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Cybersecurity is a Mess; Can Blockchains Fix It?

While the most popular use of blockchain technology is Bitcoin and other cryptocurrencies, the wider picture is that distributed ledger technology is decentralizing, democratizing and disrupting sectors like finance, property tech, education, governance, and more. This is why we can expect blockchain technology to also revolutionize or even disrupt highly technology-oriented fields like cyber security. 

Also, we can expect blockchains to introduce improvements that can make security more accessible and budget-friendly. With smart contract capabilities, these can even have a secondary market where users can benefit from sharing resources back to the network.

Decentralising traffic
Technology is quickly evolving, and the latest iterations of blockchains already support smart contracts – meaning automatically-executing pieces of code that can carry value, data, or other such condition-based execution.

Distributed ledgers are already being used for applications like finance, social networking, and virtually any other peer-to-peer activity. With regard to cybersecurity, blockchains can also revolutionize the industry.

Gladius, a decentralized DDoS protection and CDN provider, aims to utilize unused resources across a large global network of nodes in order to protect its clients from DDoS attacks and accelerate websites. Through blockchain technology, traffic requests are routed through Gladius before finally reaching the web server. The main difference between Gladius and existing cloud-based DDoS protection solutions is that there is no central server or authority involved, and also there’s no one point of failure. 

Every user in the blockchain is actually a node, wherein his or her computer contributes its own bandwidth, storage, and computing resources, in order to protect websites and business data from attacks.

In exchange, nodes get fair compensation for their resources, in the form of cryptocurrency tokens – these can be exchanged for services on the network or even for fiat currency.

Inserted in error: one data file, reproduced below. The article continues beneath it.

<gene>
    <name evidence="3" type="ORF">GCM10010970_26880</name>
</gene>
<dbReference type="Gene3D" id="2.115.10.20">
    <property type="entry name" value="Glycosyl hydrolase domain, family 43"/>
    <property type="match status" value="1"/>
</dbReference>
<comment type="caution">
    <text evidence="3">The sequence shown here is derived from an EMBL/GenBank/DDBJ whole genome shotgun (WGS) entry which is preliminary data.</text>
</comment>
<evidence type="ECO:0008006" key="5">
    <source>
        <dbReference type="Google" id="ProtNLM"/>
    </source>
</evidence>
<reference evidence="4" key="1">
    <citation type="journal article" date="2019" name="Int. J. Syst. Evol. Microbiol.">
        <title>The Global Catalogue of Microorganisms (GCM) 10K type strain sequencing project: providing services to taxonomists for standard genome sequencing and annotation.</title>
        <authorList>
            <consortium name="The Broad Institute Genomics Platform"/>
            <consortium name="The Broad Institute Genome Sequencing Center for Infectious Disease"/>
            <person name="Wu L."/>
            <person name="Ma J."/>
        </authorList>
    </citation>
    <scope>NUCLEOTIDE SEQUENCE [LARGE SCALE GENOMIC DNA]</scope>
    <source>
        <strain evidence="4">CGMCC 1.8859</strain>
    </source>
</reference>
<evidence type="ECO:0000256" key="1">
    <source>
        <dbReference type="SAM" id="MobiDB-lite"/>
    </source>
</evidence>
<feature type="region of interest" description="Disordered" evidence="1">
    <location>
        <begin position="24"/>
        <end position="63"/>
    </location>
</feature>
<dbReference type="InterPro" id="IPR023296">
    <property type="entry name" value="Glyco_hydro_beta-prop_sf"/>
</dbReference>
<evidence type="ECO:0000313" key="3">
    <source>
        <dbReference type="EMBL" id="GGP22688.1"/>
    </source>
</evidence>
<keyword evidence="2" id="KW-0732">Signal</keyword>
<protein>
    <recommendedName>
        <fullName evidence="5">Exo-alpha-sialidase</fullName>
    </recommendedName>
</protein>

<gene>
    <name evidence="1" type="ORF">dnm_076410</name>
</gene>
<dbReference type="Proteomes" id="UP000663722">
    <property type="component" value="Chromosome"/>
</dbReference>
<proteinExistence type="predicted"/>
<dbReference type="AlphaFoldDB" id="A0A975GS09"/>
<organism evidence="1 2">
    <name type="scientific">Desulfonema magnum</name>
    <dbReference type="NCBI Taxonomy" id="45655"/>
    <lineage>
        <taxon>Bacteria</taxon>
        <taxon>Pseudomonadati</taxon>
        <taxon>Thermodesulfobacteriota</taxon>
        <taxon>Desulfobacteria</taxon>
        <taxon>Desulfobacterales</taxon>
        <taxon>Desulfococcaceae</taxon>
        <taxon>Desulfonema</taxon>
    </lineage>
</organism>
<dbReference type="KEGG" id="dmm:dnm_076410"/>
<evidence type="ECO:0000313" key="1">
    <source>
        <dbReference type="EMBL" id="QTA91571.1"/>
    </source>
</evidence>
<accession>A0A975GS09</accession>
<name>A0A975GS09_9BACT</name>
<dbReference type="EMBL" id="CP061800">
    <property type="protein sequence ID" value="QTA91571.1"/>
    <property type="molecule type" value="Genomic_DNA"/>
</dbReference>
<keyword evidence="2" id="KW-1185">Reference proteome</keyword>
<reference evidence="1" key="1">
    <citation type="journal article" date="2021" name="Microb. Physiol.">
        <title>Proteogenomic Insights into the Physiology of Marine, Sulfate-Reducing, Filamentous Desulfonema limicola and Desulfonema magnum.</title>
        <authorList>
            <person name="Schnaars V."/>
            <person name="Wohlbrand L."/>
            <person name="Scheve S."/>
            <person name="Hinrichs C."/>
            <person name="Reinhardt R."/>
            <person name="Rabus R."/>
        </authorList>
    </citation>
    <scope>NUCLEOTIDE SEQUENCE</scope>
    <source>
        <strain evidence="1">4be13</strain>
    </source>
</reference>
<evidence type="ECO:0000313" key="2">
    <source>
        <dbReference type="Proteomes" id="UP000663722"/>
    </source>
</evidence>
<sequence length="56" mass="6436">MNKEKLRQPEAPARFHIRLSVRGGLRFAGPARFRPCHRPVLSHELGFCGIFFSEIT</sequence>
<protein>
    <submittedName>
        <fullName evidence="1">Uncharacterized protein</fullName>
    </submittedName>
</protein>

The platform also acts as a content delivery network in the absence of a DDoS attack, ensuring fast website access for users – again leveraging the excess bandwidth and storage that its users’ nodes offer, in exchange for token compensation.

By utilizing blockchain technology and a distributed infrastructure, Gladius is aiming to make CDNs obsolete by having more distributed mini data centers throughout the world and thus much faster loading, and DDoS mitigation safer due to blockchain encryption and cheaper.

Decentralizing the infrastructure
Another novel approach to enhancing internet security is by decentralizing the domain name server or DNS system itself, or the internet’s equivalent of a phonebook. Currently, DNSes are controlled by several domain name registries and registrars, and these resolve a domain name into the IP address of the server’s physical location. Unfortunately, DNSes can also be a potential attack point. Bringing DNS servers down can also result in a slowdown of internet access.

This is the concept behind Blockstack, which is a blockchain approach to DNS-like resolution. Blockstack is a peer-to-peer network that handles identity and digital storage, thus doing away with having to access websites through DNS servers.

According to the company’s founders, the internet currently has several potential points of failure, which attackers can take advantage of. These include the DNS, public-key infrastructure, and data stored on content and database servers. Decentralizing these makes it virtually impossible for attackers to block access to legitimate sites and online services.

Conclusion: Blockchains are here to stay
We are only starting to explore the true potential of blockchains in disrupting industries across the globe. Network attacks like DDoS have plagued users and website owners for years, and we may have finally found the best solution through distributed and decentralized networks.

Now the question is how quickly such innovations would gain mass adoption, in order for the networks to maximize their effectivity.

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